It is a very strange feeling to read about oneself. As it brings others into my life story, I find it distances me from myself. I wonder if everyone feels this way when they read about themselves, or if I’m just different. Let me know what your experience has been I’d really love to know. Amber Harvey
TCAC The MayneLiner, July 2011 Art on Mayne
By Bill Maylone
Amber Harvey’s third book in her series of mystery novels for young readers has just been published. Set locally once again, “Mayne Island Skeletons” follows the continuing adventures — and growing up — of her young protagonist, Magda Sommers.”
Besidesbeing fun reads, Amber’s first two novels in the series dealt with the challenges of maturing. “Magda’s Mayne Island Mystery” investigated the feelings that result from the death of a loved one. The second book, “Mayne Island Aliens”, deals with the consequences of rejection.
“Skeletons” is again about internal struggles, concentrating on the issues involved in keeping~ secrets. Kids often protect their peers by not revealing trouble they may be in or when they do something dangerous. In the story, Magda must deal with the aftermath of a friend who ends up getting hurt, and who would have avoided injury if Magda had revealed a secret. Developing stories is a two-part process for Amber. First, she works out much of the “internal landscape”
Magda’s internal struggles as she grapples with ethical and moral questions such as trust and betrayal or compliance with adult demands and independent decision-making. In developing a story, Amber considers what she experienced as a young person and how she viewed the world and responded to it at that time. The plot – the external situation that allows her characters to express their internal struggles, comes later. Amber enjoys the process of looking for real-world situations and events that allow the internal landscapes to play themselves out.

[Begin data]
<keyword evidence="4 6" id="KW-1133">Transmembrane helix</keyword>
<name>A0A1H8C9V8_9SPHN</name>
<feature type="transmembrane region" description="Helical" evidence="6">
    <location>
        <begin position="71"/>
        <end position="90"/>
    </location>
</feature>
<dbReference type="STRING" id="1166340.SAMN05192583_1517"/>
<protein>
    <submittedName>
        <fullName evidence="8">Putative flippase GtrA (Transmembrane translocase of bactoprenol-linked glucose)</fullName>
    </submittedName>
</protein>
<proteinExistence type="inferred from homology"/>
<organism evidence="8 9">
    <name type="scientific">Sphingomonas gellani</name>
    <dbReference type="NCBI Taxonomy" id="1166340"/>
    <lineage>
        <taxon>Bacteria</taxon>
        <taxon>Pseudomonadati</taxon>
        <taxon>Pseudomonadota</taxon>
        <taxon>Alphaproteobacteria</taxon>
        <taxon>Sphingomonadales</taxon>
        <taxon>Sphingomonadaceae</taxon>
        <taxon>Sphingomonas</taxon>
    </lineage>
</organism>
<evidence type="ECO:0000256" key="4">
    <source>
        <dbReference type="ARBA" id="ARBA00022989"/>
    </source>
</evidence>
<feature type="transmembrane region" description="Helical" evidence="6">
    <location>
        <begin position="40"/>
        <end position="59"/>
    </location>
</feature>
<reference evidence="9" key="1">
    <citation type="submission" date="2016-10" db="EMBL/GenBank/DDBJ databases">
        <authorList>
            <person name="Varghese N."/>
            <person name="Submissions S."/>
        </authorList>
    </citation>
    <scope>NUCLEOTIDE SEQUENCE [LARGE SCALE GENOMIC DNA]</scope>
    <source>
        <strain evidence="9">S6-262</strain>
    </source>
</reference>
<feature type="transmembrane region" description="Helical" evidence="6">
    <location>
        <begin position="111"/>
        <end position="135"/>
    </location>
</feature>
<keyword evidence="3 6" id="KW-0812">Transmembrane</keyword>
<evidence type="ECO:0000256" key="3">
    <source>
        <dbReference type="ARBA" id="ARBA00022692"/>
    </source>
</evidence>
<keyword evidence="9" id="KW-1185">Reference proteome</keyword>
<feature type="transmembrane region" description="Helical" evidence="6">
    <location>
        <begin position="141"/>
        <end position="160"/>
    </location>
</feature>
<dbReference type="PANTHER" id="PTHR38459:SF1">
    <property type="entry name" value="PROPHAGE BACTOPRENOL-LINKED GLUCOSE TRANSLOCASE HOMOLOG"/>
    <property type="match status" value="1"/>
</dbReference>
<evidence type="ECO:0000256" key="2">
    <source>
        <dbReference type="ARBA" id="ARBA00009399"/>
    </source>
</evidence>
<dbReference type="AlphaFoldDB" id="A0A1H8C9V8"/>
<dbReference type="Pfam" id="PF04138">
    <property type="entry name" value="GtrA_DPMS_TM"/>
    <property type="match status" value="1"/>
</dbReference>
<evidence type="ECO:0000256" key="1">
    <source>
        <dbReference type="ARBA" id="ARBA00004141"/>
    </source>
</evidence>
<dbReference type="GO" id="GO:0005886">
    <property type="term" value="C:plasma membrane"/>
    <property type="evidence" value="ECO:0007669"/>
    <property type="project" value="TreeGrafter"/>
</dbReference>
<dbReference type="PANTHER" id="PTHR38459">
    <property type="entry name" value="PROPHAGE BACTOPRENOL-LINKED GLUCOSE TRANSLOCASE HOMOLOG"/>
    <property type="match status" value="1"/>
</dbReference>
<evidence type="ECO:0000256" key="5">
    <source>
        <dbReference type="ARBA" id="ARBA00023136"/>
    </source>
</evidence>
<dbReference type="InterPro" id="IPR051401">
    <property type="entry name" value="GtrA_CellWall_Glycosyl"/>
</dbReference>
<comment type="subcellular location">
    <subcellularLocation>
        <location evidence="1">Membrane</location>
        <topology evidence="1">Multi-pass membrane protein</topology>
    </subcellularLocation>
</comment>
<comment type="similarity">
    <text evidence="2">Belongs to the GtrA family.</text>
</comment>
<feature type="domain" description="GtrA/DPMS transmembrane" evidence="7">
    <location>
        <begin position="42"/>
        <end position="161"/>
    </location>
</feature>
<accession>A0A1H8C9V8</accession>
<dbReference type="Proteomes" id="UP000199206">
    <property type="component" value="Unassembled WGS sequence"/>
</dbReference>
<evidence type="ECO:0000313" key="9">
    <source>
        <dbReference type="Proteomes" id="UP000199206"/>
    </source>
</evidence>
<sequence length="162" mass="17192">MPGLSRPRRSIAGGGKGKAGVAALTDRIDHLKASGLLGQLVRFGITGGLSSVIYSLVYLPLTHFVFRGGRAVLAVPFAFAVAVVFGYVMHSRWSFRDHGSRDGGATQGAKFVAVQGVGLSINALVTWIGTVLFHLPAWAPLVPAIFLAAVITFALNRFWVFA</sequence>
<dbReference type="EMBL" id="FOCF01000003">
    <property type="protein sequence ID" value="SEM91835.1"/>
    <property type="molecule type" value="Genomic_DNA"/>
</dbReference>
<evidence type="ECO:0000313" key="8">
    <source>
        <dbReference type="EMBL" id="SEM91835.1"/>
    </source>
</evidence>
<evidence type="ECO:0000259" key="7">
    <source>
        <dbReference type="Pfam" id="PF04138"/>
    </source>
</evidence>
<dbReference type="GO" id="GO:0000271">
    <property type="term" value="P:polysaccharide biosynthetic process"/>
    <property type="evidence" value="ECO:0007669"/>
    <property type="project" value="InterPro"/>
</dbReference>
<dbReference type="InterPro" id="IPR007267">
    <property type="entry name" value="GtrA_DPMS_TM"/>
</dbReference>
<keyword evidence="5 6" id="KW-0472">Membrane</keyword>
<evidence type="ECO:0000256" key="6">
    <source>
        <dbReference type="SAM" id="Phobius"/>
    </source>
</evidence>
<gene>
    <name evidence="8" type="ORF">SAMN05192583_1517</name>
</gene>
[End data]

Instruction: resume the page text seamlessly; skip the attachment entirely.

The real world in her stories is also full of the kind of unique fun, adventure and friendship that growing up on a small island offers. It’s an environment that also offers safety. “Kids possess a real sense of freedom, and I try to capture that in Magda’s exploits. She’s a tomboy, and she really engages with the world around her. She likes to have fun.”
Writing is also a lot of fun for Amber. She finds the process of weaving the internal and external together to be an interesting one. “Sometimes the stories write themselves. When I’m working on a story, I’ve got a kind of “perception screen” that alerts me to situations or environments that may be useful in constructing the story. A lot of incubation happens too — somewhere deep in my mind, a part of it is still working on the story even though I’m not consciously thinking about it.”
As with many local artists, Mayne Island provides a lot of the inspiration for her novels. She uses familiar local settings: the ferry terminal, Miners Bay or a particular store or business, but she also uses island locations in a more ambiguous way. “I don’t always specifically ID a particular existing clearing or trail, because I want kids reading the story to make some of the places their own. I’ll write about Magda going down to “the beach”, for example, so that it becomes for the reader, the beach they want it to be. It’s important to give the reader lots of room to put themselves in the story.”
Before she and her husband, retired to Mayne Island six years ago; she had done some writing, but retirement – and a beautiful environment – gave her the time and inspiration to write novels. Previously, she had written a few articles that were published in Parents Magazine or Teachers Magazine. Those articles grew out of her experience as a teacher and counsellor in both conventional and non-conventional school settings.
“My first teaching job was in Montreal in 1966. I walked into a multilingual classroom of forty students. It was so regimented; it was like working in a strict military camp. The kids were allowed little creative freedom, and they could still be strapped if they broke the rules. I said to myself, ‘I can’t be part of this anymore!”, and I walked out.”
She had earned a reputation by then as a promoter of unconventional teaching techniques, and she was subsequently offered a position in an unstructured school. There, she was able to relate to students in a way that could transmit her sense of wonder, community and spirituality.
“By “spirituality”, she explains, I don’t mean religion. It’s something bigger than that. It’s about seeing how beautiful the world is, how important it is to have friends and family, to behave ethically and to cherish life.”
Her novels express that belief, using the fun and the challenging situations of growing up as a framework. However, she has one regret. “It takes me two years to write a Magda story, but I only age her one year in each book. I’ve become really fond of her, and I don’t really want her to grow up. I’ll miss her.”